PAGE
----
July 5, 2010
Godliness with contentment is great gain. 1 Timothy 6:6
Many naturalization ceremonies take place around the 4th of July—perhaps you saw something in your local paper about one near you. In a previous post, I mentioned the very moving ceremony I witnessed while at Homestead National Monument last fall.
Earlier this year, a National Park Ranger was named an Outstanding American by Choice during one such ceremony. This tribute to Kawther Elmi, born in Ethiopia and raised in Somalia, celebrated her accomplishments as a naturalized citizen. She was granted political asylum in 1989, earned two bachelors degrees and a masters in the U.S., and in 2000, joined the National Park Service. Ms. Elmi is currently a park ranger at the Lincoln Memorial in Washington, D.C., and in an online video, she talks about how significant it is for her to work there.
At the ceremony, Ms. Elmi told the new inductees, “I wish for all of you to find meaningful work that not only affords you life’s comforts but also feeds your mind and spirit.”
This is obviously a woman who has seen a great deal of turmoil yet also deep personal fulfillment in her life. She seems very humble, grateful and appreciative for all she has—her secure citizenship, her education and now this award. And her greatest desire for her fellow citizens is that they too would find that same satisfaction.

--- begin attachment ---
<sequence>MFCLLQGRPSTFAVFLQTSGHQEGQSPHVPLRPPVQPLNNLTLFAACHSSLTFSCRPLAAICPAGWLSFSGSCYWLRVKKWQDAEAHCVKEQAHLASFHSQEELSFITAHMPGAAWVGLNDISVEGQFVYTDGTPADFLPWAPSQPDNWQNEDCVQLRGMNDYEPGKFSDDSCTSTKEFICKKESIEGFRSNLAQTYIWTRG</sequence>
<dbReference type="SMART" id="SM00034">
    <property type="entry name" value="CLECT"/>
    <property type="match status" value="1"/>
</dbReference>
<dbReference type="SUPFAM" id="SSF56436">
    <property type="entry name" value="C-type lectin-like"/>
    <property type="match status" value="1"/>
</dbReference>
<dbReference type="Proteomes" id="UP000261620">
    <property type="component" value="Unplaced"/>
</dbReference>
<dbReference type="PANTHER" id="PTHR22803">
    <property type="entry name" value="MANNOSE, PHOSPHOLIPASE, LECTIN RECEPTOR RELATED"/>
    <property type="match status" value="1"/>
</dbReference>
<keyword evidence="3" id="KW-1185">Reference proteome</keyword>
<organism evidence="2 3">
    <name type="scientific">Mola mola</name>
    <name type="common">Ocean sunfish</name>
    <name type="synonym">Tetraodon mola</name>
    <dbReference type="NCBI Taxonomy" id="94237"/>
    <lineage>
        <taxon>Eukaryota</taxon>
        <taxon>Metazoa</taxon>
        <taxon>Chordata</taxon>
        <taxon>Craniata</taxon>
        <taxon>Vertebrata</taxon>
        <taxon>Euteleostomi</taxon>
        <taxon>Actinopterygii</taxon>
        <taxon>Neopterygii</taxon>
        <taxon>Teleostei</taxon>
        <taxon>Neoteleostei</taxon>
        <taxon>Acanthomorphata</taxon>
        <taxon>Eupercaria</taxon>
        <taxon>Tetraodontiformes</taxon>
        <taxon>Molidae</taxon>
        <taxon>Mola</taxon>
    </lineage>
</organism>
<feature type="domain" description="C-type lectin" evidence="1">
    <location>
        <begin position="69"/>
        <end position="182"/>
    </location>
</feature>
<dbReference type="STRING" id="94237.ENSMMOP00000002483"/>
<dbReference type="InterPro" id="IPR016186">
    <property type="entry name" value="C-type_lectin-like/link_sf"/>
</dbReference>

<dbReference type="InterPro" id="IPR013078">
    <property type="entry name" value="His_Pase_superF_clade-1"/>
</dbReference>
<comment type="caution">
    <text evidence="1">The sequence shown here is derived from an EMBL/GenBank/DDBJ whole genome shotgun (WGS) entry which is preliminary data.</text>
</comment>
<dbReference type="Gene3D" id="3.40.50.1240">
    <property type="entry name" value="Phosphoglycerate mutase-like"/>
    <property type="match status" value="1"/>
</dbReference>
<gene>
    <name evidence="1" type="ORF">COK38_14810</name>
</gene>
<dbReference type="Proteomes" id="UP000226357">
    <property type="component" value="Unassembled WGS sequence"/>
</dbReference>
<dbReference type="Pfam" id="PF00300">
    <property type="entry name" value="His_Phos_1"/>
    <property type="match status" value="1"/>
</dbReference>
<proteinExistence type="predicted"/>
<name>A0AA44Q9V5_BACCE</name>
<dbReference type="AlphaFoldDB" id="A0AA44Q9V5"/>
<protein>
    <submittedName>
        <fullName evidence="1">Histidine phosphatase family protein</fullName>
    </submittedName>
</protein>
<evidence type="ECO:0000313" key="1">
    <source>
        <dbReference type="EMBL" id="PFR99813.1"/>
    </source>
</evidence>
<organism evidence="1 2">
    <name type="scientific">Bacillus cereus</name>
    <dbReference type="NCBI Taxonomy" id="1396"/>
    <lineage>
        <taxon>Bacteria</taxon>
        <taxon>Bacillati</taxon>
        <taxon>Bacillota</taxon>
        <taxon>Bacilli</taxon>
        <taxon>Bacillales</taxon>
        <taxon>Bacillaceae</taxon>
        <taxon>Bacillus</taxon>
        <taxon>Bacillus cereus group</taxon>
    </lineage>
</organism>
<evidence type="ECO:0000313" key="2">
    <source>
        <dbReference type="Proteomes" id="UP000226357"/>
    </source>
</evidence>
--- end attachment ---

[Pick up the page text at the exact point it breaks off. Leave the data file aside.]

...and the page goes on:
Contentment. Such a delightful concept—yet so hard to achieve! We humans wear ourselves out chasing after what we think will make us feel secure and happy—wealth, wisdom, power—but the irony is that lasting peace is never found in those things, because they’re fleeting, uncertain and subject to change at any moment (“riding high in April, shot down in May” is how the song “That’s Life” puts it). Real contentment comes from satisfaction with whatever God has given us wherever He’s placed us, and pursuing love, faith, perseverance, gentleness generosity and service to others (1 Timothy 6:6-20). It’s a learning process, the apostle Paul says, worked on through prayer, disciplining the mind, and leaning on the Holy Spirit (Philippians 4:6-19). The process is ongoing—and lifelong.
Sigh. I sure wish contentment came easier. I’m discontent just thinking about it!
But I look forward to the day when the Outstanding Christian by Choice honors are handed out, that “crown of righteousness, which the Lord, the righteous Judge, will award…not only to me, but also to all who have longed for His appearing” (2 Timothy 4:8).
Because that’s when we’ll find final, absolute contentment.